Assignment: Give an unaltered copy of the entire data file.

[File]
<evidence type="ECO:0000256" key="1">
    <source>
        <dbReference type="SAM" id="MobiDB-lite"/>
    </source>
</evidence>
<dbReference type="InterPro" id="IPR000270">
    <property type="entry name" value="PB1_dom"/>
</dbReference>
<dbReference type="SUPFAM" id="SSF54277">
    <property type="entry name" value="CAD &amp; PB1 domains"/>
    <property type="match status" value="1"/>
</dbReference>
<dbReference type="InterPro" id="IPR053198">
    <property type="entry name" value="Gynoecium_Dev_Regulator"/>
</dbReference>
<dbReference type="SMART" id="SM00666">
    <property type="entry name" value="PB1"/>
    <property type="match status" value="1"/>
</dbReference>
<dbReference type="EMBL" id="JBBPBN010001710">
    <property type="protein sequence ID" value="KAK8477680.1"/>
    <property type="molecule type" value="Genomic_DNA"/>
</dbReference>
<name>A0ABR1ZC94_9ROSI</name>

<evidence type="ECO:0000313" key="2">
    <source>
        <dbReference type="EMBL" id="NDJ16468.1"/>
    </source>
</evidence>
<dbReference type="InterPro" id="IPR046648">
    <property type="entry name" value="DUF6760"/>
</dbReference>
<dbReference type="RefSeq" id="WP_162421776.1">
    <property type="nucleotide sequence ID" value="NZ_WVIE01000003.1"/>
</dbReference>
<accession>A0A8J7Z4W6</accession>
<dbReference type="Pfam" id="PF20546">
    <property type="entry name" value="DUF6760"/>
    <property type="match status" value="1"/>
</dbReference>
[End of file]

<evidence type="ECO:0000256" key="1">
    <source>
        <dbReference type="SAM" id="MobiDB-lite"/>
    </source>
</evidence>
<dbReference type="InterPro" id="IPR000270">
    <property type="entry name" value="PB1_dom"/>
</dbReference>
<dbReference type="SUPFAM" id="SSF54277">
    <property type="entry name" value="CAD &amp; PB1 domains"/>
    <property type="match status" value="1"/>
</dbReference>
<dbReference type="InterPro" id="IPR053198">
    <property type="entry name" value="Gynoecium_Dev_Regulator"/>
</dbReference>
<dbReference type="SMART" id="SM00666">
    <property type="entry name" value="PB1"/>
    <property type="match status" value="1"/>
</dbReference>
<dbReference type="EMBL" id="JBBPBN010001710">
    <property type="protein sequence ID" value="KAK8477680.1"/>
    <property type="molecule type" value="Genomic_DNA"/>
</dbReference>
<name>A0ABR1ZC94_9ROSI</name>

<evidence type="ECO:0000313" key="2">
    <source>
        <dbReference type="EMBL" id="NDJ16468.1"/>
    </source>
</evidence>
<dbReference type="InterPro" id="IPR046648">
    <property type="entry name" value="DUF6760"/>
</dbReference>
<dbReference type="RefSeq" id="WP_162421776.1">
    <property type="nucleotide sequence ID" value="NZ_WVIE01000003.1"/>
</dbReference>
<accession>A0A8J7Z4W6</accession>
<dbReference type="Pfam" id="PF20546">
    <property type="entry name" value="DUF6760"/>
    <property type="match status" value="1"/>
</dbReference>